Ve svém blogovém příspěvku naše stážistka Aneta Navrátilová pojednává o právním státu v EU s ohledem na zprávu Evropské komise a situaci v Maďarsku a Polsku.
The rule of law is one of the fundamental values upon which the European Union is founded. It is enshrined in Article 2 of the Treaty on European Union and it is a prerequisite for the protection of all other EU values – including the fundamental rights and democratic principle. For the functioning of the Union itself, respect for the rule of law is essential.
From the report it is obvious that as far as justice systems are concerned, both Hungary and Poland are failing in providing for effective judicial protection and review in compliance with the EU law. The Commission, among other things, emphasizes that independence of the prosecution is a relevant issue for discussion as it has important implications for tackling crime and corruption. Poland is quite problematic in this regard as the Minister of Justice is simultaneously the Prosecutor General. This double role increases the vulnerability to political influence.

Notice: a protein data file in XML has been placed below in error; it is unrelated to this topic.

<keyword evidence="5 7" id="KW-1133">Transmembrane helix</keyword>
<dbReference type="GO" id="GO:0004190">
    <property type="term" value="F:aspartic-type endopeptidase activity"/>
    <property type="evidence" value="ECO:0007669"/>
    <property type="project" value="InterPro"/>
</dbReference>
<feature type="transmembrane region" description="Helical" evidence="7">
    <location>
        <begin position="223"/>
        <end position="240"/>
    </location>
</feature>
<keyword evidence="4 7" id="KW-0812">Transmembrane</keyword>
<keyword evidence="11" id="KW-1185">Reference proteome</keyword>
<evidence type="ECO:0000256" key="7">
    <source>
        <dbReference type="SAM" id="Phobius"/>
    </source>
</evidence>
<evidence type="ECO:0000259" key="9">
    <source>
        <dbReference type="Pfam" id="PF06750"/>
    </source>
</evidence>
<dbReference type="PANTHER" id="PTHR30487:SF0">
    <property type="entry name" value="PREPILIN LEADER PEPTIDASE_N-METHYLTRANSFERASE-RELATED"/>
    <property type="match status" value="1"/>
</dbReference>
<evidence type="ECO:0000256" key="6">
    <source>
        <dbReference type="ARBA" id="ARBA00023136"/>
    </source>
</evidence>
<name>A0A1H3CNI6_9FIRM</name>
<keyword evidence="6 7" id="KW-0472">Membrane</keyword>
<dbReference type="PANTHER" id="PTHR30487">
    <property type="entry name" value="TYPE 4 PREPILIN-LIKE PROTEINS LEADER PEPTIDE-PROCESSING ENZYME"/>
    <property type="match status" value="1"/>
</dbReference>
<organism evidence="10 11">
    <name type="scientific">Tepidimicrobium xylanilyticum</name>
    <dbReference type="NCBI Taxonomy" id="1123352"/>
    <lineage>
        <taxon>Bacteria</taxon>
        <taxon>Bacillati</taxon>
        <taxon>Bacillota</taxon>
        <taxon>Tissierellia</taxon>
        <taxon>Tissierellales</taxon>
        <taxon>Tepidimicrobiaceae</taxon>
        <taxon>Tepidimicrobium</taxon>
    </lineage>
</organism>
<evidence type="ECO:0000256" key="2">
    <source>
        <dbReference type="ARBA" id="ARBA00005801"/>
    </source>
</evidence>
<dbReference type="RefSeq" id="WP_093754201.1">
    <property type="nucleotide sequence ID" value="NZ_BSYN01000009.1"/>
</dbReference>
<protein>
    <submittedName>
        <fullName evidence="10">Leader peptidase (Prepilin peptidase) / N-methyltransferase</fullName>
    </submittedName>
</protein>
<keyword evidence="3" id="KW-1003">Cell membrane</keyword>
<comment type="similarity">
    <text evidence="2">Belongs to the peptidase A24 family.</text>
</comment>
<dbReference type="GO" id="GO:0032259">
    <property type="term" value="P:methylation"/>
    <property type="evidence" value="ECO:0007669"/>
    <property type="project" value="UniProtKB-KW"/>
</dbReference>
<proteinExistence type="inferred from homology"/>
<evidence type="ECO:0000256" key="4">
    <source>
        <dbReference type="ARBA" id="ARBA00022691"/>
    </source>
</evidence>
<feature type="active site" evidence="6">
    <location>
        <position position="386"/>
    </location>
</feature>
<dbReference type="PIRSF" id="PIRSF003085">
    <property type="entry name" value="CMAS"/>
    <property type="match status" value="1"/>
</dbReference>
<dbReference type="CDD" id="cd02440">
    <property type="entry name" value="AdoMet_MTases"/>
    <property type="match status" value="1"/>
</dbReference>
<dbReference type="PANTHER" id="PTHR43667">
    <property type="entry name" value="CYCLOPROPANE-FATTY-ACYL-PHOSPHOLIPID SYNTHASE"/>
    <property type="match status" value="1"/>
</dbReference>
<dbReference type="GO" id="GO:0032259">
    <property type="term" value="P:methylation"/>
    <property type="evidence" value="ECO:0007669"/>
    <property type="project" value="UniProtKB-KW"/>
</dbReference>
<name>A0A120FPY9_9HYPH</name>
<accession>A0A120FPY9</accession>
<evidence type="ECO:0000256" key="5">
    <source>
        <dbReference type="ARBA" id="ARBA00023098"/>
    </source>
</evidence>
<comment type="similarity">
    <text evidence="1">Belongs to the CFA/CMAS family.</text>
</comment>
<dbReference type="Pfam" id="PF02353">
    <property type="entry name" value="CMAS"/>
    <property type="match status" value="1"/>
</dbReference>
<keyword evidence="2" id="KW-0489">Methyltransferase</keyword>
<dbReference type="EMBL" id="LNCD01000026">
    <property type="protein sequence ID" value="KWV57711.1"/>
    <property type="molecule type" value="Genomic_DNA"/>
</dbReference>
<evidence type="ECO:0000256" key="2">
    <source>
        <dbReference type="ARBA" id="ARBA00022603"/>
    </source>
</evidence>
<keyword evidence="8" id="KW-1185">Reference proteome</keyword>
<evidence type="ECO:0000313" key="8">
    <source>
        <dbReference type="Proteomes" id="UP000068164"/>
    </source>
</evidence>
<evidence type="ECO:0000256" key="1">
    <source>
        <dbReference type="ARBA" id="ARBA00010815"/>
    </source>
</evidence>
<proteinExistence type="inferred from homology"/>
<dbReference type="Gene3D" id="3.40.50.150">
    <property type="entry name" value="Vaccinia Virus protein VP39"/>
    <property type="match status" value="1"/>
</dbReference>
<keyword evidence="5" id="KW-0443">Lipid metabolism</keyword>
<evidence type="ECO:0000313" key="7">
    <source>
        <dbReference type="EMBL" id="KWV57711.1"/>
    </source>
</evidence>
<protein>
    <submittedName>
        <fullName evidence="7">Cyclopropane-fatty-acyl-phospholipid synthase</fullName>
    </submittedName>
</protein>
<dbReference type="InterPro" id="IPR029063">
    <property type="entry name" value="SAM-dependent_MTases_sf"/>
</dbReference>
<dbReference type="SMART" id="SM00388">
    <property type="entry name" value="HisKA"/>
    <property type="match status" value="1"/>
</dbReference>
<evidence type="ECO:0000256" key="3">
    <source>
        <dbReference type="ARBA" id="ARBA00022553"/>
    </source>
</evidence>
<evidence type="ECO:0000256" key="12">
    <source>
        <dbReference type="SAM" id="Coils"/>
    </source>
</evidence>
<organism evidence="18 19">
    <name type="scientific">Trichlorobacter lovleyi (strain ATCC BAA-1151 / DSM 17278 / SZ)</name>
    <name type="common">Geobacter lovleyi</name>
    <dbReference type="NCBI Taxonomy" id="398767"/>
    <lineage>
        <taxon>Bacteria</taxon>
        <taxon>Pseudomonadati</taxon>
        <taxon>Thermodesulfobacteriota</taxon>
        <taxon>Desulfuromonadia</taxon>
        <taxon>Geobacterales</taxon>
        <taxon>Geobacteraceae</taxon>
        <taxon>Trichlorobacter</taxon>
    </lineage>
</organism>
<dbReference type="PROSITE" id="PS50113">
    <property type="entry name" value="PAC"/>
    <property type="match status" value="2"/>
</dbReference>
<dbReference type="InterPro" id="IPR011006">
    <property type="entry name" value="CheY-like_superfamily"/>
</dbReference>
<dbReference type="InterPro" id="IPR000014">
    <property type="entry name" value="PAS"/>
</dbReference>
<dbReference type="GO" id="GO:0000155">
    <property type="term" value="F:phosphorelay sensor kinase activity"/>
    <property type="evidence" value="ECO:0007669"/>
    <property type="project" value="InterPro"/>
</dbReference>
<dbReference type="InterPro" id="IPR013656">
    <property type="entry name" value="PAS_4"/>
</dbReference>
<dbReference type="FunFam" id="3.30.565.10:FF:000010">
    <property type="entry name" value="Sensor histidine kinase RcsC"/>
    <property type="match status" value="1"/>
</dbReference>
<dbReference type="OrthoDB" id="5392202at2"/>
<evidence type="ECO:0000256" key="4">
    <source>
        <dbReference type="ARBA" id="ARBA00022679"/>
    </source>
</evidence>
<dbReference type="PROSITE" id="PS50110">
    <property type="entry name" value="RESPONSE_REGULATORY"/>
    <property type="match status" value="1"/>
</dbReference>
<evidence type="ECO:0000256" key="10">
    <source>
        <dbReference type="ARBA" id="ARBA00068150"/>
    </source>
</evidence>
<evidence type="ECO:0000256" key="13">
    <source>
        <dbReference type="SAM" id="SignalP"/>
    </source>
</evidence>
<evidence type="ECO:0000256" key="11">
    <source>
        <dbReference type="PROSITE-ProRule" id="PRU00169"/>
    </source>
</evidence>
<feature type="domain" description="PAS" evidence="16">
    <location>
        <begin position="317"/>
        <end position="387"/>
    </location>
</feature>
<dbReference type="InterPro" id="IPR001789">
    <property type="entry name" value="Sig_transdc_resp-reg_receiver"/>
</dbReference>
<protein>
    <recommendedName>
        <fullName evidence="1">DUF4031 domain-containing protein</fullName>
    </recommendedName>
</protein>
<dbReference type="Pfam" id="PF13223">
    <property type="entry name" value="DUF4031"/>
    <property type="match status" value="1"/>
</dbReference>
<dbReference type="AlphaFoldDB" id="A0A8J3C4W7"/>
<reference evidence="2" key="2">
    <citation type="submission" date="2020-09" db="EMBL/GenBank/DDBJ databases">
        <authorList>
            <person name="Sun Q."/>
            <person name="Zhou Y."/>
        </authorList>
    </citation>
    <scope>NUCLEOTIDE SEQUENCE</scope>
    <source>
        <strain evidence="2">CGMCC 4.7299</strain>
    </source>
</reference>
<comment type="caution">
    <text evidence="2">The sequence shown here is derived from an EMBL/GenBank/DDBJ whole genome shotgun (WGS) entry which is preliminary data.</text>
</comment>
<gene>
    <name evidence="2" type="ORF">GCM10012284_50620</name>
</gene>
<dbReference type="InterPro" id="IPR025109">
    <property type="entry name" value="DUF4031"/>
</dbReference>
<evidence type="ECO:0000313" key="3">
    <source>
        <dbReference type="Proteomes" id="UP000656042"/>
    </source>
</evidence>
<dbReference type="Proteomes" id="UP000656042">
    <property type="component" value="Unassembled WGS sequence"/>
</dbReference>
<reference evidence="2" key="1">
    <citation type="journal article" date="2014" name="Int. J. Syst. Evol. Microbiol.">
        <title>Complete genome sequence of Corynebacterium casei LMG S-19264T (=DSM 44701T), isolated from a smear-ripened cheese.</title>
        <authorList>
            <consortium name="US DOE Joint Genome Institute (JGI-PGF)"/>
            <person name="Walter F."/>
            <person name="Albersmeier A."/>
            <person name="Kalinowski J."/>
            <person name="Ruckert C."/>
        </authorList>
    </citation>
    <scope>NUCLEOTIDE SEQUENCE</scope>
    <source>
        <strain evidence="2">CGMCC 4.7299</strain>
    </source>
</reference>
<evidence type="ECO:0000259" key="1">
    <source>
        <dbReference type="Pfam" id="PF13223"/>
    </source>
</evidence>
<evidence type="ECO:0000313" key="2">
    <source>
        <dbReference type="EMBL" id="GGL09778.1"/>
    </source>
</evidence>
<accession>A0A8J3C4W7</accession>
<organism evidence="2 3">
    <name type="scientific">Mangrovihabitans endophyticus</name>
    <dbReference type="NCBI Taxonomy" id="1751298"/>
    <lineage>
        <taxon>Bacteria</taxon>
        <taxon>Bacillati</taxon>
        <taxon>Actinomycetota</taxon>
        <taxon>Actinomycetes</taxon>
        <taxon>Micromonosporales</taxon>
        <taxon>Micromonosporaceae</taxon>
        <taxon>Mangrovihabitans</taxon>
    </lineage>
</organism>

Two countries have been labelled, by various independent surveys on democracy and freedom, as those who oppose and violate the EU rule of law principles more and more. Therefore, it is obvious that these countries are unwilling to make a real change in their political and institutional set-ups as they still appear to be very defensive towards any statement describing their systems as undemocratic or totalitarian, even though the lines between ‘illiberal democracy’ and authoritarianism is blurred at best.
Celý článek si můžete přečíst zde.#právní stát #Polsko #Maďarsko #Evropská komise